• You can also swap the tea with dashi stock. Dashi, a Japanese soup base made from bonito flakes and kelp, adds a rich flavor. This variation of ochazuke, known as Dashi Chazuke, is also popular. Learn more about dashi here: What Is Dashi? A Quick Guide To Japanese Soup Stock.

Instant Ochazuke Packets

Instant ochazuke packets.

If you’re looking for a quick option, this instant ochazuke soup pack makes the process a breeze—prepare your rice, add the packet, pour hot water, and it’s ready to eat! It’s my favorite go-to for a quick breakfast, especially during cold weather.

The Nagatanien Ochazuke packet is a popular brand, which includes Japanese rice crackers, nori seaweed, and green tea powder, adding to its delightful savory taste. It’s easily found at Japanese or Asian grocery stores.

Your Questions Answered

What does ochazuke taste like?

It doesn’t include seasoning, so ochazuke has a fairly light taste. The key to determining the flavor lies in adding salty or savory toppings. You can customize it further by adding salt or soy sauce to suit your preferences.

What does ochazuke mean in Japanese?

“Ochazuke” translates to pouring hot tea over rice. The term is derived from “ocha,” meaning tea, and “zuke,” signifying pouring or soaking.

Can kids eat ochazuke?

Absolutely! Ochazuke is a kid-friendly dish. Children delight in its mild taste and diverse toppings. It’s a breakfast favorite for our kids.

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Umeboshi ochazuke served in a bowl.

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Umeboshi ochazuke served in a serving bowl.

Ochazuke Recipe (Japanese Rice Soup with Green Tea)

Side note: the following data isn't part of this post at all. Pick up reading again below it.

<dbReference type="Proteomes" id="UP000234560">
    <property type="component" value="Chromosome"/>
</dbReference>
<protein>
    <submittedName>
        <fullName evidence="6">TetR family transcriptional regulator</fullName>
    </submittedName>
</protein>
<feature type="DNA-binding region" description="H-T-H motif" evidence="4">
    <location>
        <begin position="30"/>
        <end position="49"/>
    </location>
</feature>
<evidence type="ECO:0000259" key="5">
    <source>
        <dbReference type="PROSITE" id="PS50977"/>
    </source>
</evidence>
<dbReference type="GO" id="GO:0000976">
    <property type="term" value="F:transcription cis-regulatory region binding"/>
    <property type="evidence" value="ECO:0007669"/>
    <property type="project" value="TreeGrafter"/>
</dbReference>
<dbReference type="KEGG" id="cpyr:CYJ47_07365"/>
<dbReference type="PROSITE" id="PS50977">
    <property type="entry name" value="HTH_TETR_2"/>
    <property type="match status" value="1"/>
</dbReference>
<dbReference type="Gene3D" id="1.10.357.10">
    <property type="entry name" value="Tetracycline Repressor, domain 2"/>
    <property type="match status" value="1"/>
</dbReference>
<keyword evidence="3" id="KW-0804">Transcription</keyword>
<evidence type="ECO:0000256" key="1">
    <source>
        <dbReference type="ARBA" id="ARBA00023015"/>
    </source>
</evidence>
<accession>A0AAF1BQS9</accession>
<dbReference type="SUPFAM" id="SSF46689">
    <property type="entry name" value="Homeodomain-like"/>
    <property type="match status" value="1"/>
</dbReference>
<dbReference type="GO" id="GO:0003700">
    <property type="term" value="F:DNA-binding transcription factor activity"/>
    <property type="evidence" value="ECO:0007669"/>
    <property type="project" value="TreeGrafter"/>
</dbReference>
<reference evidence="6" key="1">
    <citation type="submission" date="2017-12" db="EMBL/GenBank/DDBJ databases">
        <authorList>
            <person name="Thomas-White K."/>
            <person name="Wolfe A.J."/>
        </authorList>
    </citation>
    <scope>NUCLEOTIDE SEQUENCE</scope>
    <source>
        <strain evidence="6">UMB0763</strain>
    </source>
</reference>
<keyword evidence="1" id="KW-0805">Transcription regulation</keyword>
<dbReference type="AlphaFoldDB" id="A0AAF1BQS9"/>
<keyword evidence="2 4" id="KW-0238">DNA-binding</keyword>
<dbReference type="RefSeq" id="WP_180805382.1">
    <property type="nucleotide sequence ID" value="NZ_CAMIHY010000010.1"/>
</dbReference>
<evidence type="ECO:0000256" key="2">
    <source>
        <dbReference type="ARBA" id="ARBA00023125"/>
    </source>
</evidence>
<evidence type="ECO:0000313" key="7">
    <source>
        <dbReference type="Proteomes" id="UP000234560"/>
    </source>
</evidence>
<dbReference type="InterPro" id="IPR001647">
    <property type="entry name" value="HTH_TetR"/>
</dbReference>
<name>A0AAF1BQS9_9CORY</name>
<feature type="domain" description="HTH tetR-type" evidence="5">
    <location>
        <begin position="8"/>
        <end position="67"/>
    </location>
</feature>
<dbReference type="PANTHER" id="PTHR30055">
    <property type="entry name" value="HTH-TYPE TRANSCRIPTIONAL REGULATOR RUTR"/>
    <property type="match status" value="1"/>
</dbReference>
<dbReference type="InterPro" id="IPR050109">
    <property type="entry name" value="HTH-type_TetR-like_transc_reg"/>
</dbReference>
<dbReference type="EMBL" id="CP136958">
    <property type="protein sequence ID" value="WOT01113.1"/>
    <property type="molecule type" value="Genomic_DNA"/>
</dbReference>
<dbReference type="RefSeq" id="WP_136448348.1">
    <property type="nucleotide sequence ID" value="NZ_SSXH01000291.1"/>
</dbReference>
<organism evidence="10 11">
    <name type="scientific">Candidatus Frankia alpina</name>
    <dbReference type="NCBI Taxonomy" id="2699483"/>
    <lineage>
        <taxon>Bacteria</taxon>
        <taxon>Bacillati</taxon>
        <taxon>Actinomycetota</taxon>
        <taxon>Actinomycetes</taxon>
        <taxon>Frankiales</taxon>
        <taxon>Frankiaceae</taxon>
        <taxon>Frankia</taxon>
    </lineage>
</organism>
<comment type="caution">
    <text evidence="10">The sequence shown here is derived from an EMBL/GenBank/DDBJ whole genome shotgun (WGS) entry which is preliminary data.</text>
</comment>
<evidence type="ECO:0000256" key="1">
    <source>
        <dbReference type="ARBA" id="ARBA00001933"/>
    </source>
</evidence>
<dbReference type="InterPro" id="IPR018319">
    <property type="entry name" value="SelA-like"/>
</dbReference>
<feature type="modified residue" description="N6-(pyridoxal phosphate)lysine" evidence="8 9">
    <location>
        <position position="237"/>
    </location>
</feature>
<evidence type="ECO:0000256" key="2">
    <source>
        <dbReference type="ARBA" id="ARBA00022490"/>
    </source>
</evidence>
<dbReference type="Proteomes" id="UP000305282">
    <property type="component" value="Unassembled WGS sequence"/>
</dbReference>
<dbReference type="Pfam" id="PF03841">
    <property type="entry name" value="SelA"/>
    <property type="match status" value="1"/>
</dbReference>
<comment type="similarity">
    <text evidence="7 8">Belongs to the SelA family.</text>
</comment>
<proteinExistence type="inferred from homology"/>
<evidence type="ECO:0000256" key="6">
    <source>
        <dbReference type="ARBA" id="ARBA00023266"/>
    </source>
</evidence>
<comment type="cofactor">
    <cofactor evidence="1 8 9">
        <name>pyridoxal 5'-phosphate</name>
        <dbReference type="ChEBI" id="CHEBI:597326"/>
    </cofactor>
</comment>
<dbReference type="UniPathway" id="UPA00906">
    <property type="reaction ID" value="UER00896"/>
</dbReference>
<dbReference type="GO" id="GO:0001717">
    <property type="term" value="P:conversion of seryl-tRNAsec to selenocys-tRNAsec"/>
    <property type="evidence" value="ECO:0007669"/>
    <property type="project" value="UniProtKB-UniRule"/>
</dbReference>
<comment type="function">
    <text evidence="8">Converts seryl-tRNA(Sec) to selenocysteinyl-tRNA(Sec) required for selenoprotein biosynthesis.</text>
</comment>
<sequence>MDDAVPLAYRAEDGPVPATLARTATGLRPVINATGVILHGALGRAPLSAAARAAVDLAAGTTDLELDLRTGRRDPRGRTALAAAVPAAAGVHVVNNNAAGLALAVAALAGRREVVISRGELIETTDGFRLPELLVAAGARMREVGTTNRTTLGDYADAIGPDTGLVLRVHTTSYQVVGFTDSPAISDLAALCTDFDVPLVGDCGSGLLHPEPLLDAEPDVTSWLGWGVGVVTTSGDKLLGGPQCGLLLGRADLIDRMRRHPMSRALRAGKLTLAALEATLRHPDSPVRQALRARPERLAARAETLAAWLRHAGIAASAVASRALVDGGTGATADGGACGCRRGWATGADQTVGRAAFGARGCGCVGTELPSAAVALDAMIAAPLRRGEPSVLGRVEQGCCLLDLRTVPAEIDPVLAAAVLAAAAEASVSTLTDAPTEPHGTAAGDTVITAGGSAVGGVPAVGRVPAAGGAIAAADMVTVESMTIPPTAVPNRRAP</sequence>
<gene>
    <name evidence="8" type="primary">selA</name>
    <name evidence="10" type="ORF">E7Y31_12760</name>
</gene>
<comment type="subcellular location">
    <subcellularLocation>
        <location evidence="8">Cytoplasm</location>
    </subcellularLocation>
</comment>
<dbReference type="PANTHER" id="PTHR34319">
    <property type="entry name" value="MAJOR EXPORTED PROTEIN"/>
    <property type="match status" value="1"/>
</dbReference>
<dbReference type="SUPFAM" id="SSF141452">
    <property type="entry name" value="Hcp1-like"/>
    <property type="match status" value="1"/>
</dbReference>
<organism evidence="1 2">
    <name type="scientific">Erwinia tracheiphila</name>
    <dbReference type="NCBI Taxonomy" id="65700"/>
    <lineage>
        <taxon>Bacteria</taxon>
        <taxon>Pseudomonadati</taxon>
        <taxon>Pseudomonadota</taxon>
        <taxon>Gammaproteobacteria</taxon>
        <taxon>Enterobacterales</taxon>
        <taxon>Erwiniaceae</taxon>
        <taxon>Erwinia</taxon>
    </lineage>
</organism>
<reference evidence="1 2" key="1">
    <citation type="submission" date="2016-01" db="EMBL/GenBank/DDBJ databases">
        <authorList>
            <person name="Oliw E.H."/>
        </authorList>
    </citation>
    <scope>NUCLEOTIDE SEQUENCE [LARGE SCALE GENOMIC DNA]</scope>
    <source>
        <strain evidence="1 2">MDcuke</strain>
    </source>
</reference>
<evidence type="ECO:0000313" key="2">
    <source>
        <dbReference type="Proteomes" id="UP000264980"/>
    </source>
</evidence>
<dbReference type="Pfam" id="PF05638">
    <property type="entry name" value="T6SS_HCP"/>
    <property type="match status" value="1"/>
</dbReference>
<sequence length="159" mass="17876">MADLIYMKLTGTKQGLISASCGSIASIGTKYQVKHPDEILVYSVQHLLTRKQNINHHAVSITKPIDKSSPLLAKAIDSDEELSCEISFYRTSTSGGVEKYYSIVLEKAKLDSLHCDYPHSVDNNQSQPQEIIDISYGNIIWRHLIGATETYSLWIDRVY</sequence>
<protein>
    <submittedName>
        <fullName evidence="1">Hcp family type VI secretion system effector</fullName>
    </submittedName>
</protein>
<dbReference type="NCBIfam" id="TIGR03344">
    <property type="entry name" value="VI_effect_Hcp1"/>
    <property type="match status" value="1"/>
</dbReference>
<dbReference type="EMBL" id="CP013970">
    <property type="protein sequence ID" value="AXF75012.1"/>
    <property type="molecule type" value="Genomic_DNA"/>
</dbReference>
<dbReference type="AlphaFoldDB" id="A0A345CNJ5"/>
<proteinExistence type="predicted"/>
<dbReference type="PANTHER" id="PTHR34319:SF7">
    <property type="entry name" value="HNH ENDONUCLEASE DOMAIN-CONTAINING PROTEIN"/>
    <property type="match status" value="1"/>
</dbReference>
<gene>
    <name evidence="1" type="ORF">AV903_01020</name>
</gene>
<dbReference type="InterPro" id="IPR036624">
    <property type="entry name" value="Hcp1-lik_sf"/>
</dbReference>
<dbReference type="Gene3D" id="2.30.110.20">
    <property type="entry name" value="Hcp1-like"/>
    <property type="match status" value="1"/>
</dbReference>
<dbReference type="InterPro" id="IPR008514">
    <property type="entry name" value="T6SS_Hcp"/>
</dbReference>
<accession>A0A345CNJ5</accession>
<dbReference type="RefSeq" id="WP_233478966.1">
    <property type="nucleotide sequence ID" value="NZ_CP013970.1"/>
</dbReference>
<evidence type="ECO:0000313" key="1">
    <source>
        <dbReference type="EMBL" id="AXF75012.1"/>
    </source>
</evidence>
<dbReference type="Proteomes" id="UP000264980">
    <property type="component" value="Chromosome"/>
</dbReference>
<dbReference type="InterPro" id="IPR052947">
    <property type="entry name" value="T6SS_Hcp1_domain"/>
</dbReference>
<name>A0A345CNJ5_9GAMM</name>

5 from 3 votes
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Prep: 5 minutes
Cook: 2 minutes
Total: 7 minutes
Servings: 2
Author: Juri Austin
Enjoy the taste of Japan with this Ochazuke recipe—a perfect choice for chilly days or when you crave a light and satisfying meal!

Ingredients

  • 2 bowls Cooked rice, 300g
  • 1 tsp Green tea
  • 1 cup Water, 240ml to 300ml
  • Toppings of your choice, Pickled plum, natto, scallion, shredded nori, toasted sesame seeds in this recipe.

Instructions

  • Prepare the Toppings: Arrange the toppings of your choice on small plates and set them aside.
  • Brew Green Tea: Place green tea leaves into a teapot, pour hot water, and let it steep for 30 seconds.
  • Assemble Ochazuke: Place the cooked rice in a bowl and arrange the toppings on top.
  • Pour the tea: Gradually pour the steeped green tea over the rice, ensuring an even distribution.

Video

Notes

  • Find more topping options in Substitutions.
  • For details on cooking rice, please refer to “How to Cook Japanese Rice on the Stove.
  • If the flavor is too mild for your liking, feel free to add half a tablespoon of soy sauce or a pinch of salt to adjust the taste.
  • If you prefer a firmer texture of rice, place the rice in a colander and rinse it under running water. This helps eliminate any stickiness, resulting in a smoother ochazuke.

Nutrition

Serving: 1serving | Calories: 231kcal | Carbohydrates: 42g | Protein: 9g | Fat: 2g
Course: Rice
Cuisine: Japanese
Keyword: ochazuke recipe
Did You Make this recipe?Please Leave a star rating!

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2 Comments

  1. 5 stars
    My wife enjoys ochazuke often. Her favorite toppings include either leftover grilled salmon or ume boshi.